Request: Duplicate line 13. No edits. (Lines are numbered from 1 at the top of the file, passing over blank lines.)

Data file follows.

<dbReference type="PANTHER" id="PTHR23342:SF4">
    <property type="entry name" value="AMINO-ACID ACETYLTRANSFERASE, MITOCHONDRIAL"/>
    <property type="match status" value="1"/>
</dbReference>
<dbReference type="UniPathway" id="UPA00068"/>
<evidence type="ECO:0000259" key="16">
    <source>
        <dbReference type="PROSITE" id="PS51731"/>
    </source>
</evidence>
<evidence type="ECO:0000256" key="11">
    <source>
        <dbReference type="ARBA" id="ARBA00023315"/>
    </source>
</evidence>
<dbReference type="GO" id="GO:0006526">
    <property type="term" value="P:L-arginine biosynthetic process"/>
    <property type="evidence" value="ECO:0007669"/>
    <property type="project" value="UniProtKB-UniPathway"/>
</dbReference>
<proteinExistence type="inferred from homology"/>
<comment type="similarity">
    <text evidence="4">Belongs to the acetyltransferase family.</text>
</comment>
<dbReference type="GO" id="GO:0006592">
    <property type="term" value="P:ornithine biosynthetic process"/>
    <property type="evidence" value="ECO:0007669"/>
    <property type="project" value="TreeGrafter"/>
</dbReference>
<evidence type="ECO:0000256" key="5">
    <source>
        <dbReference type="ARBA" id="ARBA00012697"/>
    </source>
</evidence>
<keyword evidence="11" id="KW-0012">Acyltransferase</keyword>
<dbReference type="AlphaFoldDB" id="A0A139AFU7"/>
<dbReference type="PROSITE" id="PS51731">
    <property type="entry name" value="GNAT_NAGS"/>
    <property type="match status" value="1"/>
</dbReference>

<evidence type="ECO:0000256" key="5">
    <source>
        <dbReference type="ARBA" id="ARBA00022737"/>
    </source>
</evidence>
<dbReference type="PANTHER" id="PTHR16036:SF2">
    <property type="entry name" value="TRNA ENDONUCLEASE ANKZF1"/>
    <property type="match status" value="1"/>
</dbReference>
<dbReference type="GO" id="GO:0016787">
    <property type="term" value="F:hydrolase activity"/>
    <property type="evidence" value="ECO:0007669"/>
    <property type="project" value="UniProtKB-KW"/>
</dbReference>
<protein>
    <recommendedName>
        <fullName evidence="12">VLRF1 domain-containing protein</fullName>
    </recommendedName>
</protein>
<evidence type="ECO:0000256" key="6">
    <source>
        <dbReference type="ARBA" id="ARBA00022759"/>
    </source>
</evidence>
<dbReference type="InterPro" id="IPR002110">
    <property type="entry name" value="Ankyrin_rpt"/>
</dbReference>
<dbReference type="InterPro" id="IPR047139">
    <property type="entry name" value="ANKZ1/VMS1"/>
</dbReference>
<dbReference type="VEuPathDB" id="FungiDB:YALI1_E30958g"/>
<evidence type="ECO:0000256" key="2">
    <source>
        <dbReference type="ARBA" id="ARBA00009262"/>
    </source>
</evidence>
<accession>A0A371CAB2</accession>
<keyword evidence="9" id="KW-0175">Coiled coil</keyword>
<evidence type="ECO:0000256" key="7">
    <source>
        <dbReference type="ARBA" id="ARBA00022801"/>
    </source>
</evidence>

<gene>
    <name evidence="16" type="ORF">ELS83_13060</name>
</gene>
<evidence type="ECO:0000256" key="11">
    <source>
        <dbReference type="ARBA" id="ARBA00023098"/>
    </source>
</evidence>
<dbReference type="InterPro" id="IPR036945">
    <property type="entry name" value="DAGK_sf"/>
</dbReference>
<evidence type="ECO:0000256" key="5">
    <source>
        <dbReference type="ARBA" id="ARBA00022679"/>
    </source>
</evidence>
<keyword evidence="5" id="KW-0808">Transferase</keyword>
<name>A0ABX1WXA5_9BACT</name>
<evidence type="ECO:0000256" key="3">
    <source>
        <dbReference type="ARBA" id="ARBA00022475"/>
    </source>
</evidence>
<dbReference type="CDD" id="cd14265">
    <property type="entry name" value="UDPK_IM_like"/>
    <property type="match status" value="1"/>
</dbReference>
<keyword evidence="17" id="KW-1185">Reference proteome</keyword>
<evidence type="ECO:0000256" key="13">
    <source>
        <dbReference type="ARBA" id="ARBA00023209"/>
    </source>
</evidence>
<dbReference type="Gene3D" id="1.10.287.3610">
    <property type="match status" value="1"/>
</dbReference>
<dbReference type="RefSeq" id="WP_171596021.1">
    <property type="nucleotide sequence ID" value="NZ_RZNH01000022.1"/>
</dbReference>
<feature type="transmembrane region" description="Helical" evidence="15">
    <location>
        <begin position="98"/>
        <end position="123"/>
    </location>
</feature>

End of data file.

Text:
        <dbReference type="ARBA" id="ARBA00023315"/>